In the past, I’ve had a hard time stopping someone and saying, I didn’t hear that, sorry, can you repeat it? Because actually like a lot of deaf people and hard of hearing people will kind of do the smile and nod and pretend to have heard things and I can’t do that in the ICU. You can’t pretend to have heard something in the ICU. So it is really good practice for me to step back and say, I’m sorry, could you repeat that? I didn’t hear you, because I wasn’t very good at doing that before. Deaf and hard of hearing people can be the biggest con artists and we’ve all laughed about it just pretending that we heard what she said with a laugh and a smile. Until it looks like you actually asked a question, we have to fess up and say that we didn’t hear it. Tell people you didn’t hear them, ask them to repeat the question. That’s a lesson I’ve learned with all these masks running around and everybody having a mask on at all times.
Of course, as a nurse in the ICU you are in charge of your patient because you’re with them all day and nurses have a lot of autonomy in the ICU to make the big decisions in emergency situations so now I’m kind of nervous that an emergency’s going to happen and I’m not gonna be able to participate in the responses well because I’m not hearing as well as I normally am, and this was not a concern I had going into the nursing field because you don’t really wear masks a ton in the ICU usually unless the patient is on contact isolation precautions of some sort. So maybe if the patient had the flu or maybe if they’re a cancer patient and we don’t want to get them sick, then we’re wearing masks in the room, but now everybody’s wearing masks in the rooms, in the hallways, in the elevators, everywhere. I have not seen anybody’s mouth in a week and a half. I’m also seeing that it’s difficult for my patients that are hard of hearing and patient families.
If you come into the room and you talk to them like this and you use medical terminology that they may not understand then a lot of patients who are hard of hearing are not really getting what’s being said. Even though it’s certainly more difficult being an ICU nurse with a cochlear implant, I think it has been cool to see that everybody’s adjusting to the change as well. All the staff is having a little bit harder time hearing everybody with masks over our faces. I do feel like that deaf and hard of hearing people, we can be a little hard on ourselves when we don’t hear things and we feel like that it’s our fault for not having the cochlear implant functioning right or if you don’t have a cochlear implant or if we’re not lip reading well enough or picking up the sounds well enough, but it is kind of good sometimes to step back and remind ourselves that everybody has difficulty hearing sometimes.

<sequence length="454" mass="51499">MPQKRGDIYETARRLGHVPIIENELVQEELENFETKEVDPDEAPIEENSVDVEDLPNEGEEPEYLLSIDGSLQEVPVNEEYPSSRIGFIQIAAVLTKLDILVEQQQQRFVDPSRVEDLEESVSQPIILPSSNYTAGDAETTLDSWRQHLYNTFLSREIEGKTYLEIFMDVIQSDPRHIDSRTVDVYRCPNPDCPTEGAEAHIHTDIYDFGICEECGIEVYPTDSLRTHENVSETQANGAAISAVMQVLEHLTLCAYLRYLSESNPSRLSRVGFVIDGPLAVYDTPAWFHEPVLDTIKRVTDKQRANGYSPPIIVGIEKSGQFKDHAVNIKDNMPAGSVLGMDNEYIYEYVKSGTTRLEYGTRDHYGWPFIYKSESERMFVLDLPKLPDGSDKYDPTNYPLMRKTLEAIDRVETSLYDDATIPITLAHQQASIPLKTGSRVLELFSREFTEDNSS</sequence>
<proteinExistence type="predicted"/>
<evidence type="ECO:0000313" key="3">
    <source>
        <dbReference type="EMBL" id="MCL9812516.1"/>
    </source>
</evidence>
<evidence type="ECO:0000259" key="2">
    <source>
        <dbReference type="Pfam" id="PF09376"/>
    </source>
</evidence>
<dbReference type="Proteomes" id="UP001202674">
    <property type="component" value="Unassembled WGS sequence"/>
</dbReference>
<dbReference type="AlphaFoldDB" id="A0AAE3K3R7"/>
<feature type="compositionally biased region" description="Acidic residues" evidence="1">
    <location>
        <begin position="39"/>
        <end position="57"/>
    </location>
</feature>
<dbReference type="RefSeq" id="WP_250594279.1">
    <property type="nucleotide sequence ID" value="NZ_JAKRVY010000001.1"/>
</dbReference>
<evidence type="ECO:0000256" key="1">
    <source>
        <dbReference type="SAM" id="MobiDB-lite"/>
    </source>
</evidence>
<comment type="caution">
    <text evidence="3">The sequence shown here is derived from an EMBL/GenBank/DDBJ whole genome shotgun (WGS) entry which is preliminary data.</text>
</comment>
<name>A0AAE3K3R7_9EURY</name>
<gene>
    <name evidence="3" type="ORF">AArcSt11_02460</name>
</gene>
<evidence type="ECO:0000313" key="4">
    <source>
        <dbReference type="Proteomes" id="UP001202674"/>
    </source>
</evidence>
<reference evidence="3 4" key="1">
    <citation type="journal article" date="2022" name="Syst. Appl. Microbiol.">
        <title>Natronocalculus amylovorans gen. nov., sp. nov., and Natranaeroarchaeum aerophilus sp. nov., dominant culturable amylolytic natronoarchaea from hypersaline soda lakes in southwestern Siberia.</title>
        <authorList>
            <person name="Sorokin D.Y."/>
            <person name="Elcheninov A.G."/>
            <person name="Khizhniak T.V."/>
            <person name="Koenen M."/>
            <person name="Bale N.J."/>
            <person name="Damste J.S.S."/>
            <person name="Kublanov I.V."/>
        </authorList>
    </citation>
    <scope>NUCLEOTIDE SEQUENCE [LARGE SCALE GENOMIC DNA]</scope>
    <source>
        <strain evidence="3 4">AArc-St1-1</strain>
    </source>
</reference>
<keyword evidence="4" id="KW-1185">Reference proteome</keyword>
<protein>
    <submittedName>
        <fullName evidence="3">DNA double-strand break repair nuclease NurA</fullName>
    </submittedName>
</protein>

Nobody has perfect hearing and the population of people who are hard of hearing gets bigger every year. So when all of us wear masks in the hospital, it’s good to remind myself that I am not the only one that has difficulty with people wearing masks all the time and we can work through it as a team together and even though I might be the only person in the room with a cochlear implant, I’m not the only one that has to work through this. So as I am a nurse in this pandemic and as I realize that we’re all going to be wearing masks for a while, I am still very happy to be a nurse. I’m excited that I’m in this profession with a cochlear implant and I’m excited to move forward. If you are someone that wants to be a nurse that’s deaf or hard of hearing or uses a cochlear implant or hearing aid I will be making more videos about my experience as a deaf nurse. I’m a brand new nurse that just started a couple months ago so more of these situations will arise and evolve and I’m excited to share more about what being a deaf nurse is like on the floor. If you enjoyed this little video you can like and subscribe. There will be more coming. I’m excited to be a deaf nurse and get more experience on how to talk about it and expand on it better. Thanks, y’all.